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Focus on Mathematics in the Primary School

12 February 2014

Numeracy enables children to make sense of the world around them through developing their ability to calculate, reason and solve problems. It is essential to understand relationships and patterns in both numbers and space in their everyday lives.

Children develop their skills in the following areas:

  • Counting, partitioning and calculating 
  • Handling data and measures 
  • Securing number facts, relationships and calculating 
  • Calculating, measuring and understanding shape 

It is important that children learn to apply their mathematical skills to solving problems in various contexts. Here are a few examples of such cross-curricular projects. 

Student in Year 6 have had the opportunity to use electric fairground models built in the DT lessons. First they measured the dimensions and calculated the surface area of their models. Then they worked out the ratios of different gears and finally the speed of each axle in the mechanism (rotations per minute). This is an example of an easy STEM project (Science, Technology, Engineering and Mathematics).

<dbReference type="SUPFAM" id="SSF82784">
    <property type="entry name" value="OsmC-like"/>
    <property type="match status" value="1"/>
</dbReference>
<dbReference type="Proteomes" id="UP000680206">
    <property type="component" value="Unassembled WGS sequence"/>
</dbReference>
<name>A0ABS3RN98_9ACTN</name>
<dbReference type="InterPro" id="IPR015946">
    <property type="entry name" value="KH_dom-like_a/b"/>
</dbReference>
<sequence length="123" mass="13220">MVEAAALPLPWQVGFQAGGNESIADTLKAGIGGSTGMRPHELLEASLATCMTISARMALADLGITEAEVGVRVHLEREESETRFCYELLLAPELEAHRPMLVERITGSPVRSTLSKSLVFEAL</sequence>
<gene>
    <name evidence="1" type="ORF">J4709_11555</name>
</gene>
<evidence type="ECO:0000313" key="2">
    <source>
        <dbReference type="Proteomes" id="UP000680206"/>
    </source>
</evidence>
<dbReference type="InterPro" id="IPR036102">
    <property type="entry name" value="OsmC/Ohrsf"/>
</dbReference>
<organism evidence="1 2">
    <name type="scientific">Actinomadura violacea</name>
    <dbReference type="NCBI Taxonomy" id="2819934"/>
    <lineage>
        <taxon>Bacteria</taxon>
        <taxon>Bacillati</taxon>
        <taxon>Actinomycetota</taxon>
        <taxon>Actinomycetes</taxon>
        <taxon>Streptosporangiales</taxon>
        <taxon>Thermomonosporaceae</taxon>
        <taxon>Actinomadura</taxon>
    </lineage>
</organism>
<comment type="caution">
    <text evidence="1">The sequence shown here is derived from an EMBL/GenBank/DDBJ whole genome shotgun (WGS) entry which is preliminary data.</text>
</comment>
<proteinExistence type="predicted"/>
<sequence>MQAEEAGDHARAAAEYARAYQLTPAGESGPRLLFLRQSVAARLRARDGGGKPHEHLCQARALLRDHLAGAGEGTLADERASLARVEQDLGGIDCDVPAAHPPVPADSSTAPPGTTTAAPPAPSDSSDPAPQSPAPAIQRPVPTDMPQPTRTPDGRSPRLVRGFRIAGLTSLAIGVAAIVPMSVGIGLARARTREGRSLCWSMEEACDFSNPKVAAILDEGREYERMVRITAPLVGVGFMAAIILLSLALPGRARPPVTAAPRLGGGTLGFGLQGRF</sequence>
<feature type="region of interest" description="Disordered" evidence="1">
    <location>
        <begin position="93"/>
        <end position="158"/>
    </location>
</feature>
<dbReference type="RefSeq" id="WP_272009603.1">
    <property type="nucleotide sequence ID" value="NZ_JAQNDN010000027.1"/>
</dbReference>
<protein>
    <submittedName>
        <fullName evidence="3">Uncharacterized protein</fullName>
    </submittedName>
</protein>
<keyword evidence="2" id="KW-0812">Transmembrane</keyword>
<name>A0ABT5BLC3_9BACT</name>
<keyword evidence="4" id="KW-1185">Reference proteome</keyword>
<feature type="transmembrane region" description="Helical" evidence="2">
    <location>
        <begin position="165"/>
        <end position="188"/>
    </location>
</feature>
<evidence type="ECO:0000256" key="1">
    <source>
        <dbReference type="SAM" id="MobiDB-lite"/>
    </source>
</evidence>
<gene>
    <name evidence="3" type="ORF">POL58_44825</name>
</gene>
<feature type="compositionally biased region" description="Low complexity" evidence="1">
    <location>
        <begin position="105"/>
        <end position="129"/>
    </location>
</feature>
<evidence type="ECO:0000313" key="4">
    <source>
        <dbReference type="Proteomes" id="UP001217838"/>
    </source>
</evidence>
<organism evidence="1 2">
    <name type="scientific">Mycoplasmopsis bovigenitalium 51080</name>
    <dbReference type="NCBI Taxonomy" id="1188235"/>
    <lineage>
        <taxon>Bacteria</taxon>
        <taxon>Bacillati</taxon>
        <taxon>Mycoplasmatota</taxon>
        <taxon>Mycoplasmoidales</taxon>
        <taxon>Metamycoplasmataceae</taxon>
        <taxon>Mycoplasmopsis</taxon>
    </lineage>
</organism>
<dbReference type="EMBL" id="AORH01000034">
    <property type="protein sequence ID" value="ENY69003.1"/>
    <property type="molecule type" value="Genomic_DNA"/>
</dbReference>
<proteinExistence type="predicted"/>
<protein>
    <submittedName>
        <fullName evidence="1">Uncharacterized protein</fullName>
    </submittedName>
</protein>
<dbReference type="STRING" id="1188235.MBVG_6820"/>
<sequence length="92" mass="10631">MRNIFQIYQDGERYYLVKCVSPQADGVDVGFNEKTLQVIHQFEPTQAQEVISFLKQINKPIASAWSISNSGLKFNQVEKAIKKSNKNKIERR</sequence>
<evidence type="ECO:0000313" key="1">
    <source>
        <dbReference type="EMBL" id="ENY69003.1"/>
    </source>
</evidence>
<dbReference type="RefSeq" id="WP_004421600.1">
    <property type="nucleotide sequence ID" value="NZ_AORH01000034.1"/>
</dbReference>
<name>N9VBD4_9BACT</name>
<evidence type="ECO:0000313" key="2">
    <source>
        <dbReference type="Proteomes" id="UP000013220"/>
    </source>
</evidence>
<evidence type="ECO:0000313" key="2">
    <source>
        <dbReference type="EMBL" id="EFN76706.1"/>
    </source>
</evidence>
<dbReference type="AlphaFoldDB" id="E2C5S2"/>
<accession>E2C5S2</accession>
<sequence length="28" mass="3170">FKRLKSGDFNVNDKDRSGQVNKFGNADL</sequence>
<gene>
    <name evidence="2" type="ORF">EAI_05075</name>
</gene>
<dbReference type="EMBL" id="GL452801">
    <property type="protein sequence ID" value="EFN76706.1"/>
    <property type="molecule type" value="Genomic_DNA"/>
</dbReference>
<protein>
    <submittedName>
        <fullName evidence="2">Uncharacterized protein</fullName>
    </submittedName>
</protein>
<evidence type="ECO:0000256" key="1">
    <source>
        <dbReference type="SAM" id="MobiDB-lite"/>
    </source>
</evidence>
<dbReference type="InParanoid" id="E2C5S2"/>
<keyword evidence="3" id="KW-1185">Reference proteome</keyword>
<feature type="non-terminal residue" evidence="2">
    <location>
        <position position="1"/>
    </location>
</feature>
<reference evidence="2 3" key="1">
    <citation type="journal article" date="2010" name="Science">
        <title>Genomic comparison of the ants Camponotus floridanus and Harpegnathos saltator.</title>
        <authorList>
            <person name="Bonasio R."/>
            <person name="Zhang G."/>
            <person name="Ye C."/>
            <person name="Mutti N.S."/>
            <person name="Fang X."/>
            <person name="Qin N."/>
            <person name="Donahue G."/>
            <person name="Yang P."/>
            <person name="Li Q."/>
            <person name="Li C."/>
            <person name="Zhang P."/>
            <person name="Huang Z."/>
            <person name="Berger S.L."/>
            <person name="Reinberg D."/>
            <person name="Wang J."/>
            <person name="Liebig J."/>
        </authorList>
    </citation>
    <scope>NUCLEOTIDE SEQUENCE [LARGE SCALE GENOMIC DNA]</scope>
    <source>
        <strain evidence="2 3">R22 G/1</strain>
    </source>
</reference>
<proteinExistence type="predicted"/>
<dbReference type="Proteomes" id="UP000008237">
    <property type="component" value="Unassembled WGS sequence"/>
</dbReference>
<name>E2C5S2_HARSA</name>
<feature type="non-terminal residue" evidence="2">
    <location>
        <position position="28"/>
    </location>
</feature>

In Year 3, students needed to estimate, then measure the weight of a range of objects, using the scales and different size weights. Estimating length, mass and capacity is a very important life skill. 


Given the size (but not shape) of different areas, the students in Year 5 needed to plan a zoo. This project required calculating the area and perimeter of different shapes as well as rearranging shapes to fit them in a specific area.

In Year 6, the students have learnt to represent 3D shapes made of cubes in isometric drawings. They also made their own problems involving the shapes, from finding the lines of symmetry, working out the dimensions to calculating volumes and surface areas.